Professor Peter Halley

Head of School

School of Chemical Engineering
Faculty of Engineering, Architecture and Information Technology

Affiliate Professor

Australian Institute for Bioengineering and Nanotechnology
p.halley@uq.edu.au
+61 7 336 51291

Overview

Peter is the current Head of School and a Professor in Chemical Engineering, an Adjunct Group Leader in the Australian Institute for Bioengineering and Nanotechnology (AIBN), and a chief investigator in both the Centre for High Performance Polymers (CHPP) and Advanced Materials Processing and Manufacturing (AMPAM) centre.

Peter works at the translational research interface between universities and industry. Specifically his research involves rheology, processing and product design of bio-based materials, polymers and nanocomposite materials. He has worked in industry (SRI international, Sola Optical, Moldflow), has worked in three cooperative research centres (CRCs), has acquired and managed continuous government and industry research projects since 1994, was heavily involved in the spinoff of Plantic Technologies from the CRC food packaging in 2002 (and ongoing research support with them until 2016), and was involved in the research that led to the TenasiTech (TPU nanocomposite) spinoff from UQ in 2007. Peter has led translational research projects in biopolymers and biofluid platforms for agrifood, biomedical and high-value manufacturing sectors which have attracted more than $14 million in government and industry funding; and produced patents, licences and new industrial know-how.

Peter is a fellow of the institute of chemical engineers (IChemE) and a fellow of the Royal Australian Chemical Institute (RACI). Peter is on the editorial board of the Plastics, Rubbers and Composites, Starch, the Journal of Renewable Materials and Green Polymers. He is on the boards of the UQ Dow Centre, the RTA Centre, and the HBIS Sustainable Steel Innovation Centre. He won IChemE Shedden Uhde Award and Prize for excellence in Chemical Engineering (2004), the CRC Sugar innovation award (2008), the CRCPolymers Chairman’s award for research and commercialisation (2011), and has received the CRC Association Technology Transfer Award, twice, in 2002 and 2015.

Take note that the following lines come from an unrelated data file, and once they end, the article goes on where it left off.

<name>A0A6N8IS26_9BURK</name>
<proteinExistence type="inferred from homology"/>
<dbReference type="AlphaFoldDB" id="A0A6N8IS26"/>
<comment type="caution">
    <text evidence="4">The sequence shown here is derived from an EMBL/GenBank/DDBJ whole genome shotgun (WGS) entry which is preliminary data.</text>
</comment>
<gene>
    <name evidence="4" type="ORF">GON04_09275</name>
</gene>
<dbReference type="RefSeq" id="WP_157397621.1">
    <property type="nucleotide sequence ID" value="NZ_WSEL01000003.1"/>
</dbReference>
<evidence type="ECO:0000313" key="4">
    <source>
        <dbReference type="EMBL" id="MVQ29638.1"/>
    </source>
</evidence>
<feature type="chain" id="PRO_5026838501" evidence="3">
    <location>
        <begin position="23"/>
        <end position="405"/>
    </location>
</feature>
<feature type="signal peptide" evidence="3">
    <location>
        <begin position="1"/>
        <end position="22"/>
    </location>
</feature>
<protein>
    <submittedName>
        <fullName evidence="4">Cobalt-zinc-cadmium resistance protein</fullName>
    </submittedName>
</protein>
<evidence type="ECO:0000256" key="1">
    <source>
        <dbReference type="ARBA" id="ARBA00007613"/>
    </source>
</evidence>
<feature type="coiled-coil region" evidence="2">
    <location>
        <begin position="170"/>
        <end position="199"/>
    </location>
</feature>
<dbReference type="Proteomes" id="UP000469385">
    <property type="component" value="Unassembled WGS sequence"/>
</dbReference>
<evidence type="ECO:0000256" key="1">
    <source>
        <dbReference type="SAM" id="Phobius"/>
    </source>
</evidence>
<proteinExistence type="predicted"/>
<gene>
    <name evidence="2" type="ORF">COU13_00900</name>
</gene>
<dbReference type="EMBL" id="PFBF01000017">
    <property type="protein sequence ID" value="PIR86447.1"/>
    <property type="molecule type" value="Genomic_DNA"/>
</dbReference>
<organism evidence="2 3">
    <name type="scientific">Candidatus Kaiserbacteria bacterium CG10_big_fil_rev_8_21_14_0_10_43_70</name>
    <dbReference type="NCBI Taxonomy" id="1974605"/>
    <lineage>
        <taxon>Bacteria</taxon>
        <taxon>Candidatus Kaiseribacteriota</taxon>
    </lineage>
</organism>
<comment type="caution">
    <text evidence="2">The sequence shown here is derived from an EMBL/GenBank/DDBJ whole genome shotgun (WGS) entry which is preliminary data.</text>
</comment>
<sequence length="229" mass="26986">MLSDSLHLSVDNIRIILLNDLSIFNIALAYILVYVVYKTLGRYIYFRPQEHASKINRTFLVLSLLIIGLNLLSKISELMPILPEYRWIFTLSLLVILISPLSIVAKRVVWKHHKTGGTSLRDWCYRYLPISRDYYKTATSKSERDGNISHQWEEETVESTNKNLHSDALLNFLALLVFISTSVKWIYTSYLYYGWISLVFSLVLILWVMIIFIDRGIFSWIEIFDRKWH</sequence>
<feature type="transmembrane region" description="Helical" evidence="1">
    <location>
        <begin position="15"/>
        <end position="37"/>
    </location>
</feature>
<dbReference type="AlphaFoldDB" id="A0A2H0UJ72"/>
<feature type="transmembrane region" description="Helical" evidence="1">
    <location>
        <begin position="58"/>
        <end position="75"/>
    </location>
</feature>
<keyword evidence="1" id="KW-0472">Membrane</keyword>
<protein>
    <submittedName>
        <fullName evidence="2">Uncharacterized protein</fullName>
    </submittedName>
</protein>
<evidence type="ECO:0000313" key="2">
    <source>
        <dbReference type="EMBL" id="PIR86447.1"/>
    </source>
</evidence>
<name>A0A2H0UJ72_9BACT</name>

Research:

Current projects are focused on developing new sustainable and bio-based polymers and biochemicals from formulation through to degradation/disposal, understanding processing of nanostructured polymers, developing smarter biopolymers and materials for biomedical, drug delivery, food and high value applications and understanding rheology and processing of a range of polymer, foods and liquids.

Teaching and Learning:

He is head of school now, but his previous teaching was in Introduction to Engineering Design, Engineering Thermodynamics, Polymer Engineering, Process Economics, Research Thesis and Engineering Management. My overall teaching goal is to be a relevant, well organised, enthusiastic and empathetic enabler of learning using multiple teaching and learning modes.

International links

Professor Halley has been visiting or invited professor at Queen’s University Belfast, the University of Strasbourg and Institut national des sciences appliquées (INSA) de Lyon in France. He also has strong international collaborations with the US Department of Agriculture, Albany, USA; Colorado School of Mines, USA; AnoxKaldnes, Sweden; University of Bradford, UK; the University of Warwick, SCION, NZ; and Michigan State University, USA.

Research Interests

  • Sustainable materials and polymers
    Current projects are focused on developing new sustainable and bio-based polymers and biochemicals from formulation through to degradation/disposal, understanding processing of nanostructured polymers, developing smarter biopolymers and materials for biomedical, drug delivery, food and high value applications and understanding rheology and processing of a range of polymer, foods and liquids

Research Impacts

Professor Peter Halley is a leading international expert in bio-based polymers and translational polymer research. His initial work on Australia's first biodegradable thermoplastic starch polymers led to the establishment of spin-off company Plantic Technologies, more than $75 million in venture financing, sales of commercially-viable products and a continued research provider relationship with Plantic. Professor Halley has led translational research projects in biopolymers and biofluid platforms for agrifood, biomedical and high-value manufacturing sectors which have attracted more than $14 million in government and industry funding; and produced patents, licences and new industrial know-how.

Qualifications

  • Graduate Cert of Higher Education, The University of Queensland
  • PhD, The University of Queensland
  • Bachelor of Engineering, The University of Queensland

Publications

View all Publications

Grants

View all Grants

Supervision

View all Supervision

Available Projects

  • part of ARCDP 2012-2015 project with UQ, QUB and UAlabama

  • Part of CRC polymers 2012-2017

  • Part of ARCLP 2012-2015

View all Available Projects

Publications

Book

Book Chapter

  • Xie, F., Avérous, L., Halley, P. J. and Liu, P. (2015). Mechanical performance of starch-based biocomposites. In Misra, Manjusri, Pandey, Jitendra K and Mohanty, Amar K (Ed.), Biocomposites: Design and Mechanical Performance (pp. 53-92) Cambridge, United Kingdom: Woodhead Publishing. doi:10.1016/B978-1-78242-373-7.00011-1

  • Tan, I. and Halley, Peter J. (2014). "Structure-Property" relationships of genetically modified starch. In Peter J. Halley and Luc Avérous (Ed.), Starch Polymers: From Genetic Engineering to Green Applications (pp. 31-73) Burlington, MA, USA: Elsevier. doi:10.1016/B978-0-444-53730-0.00020-8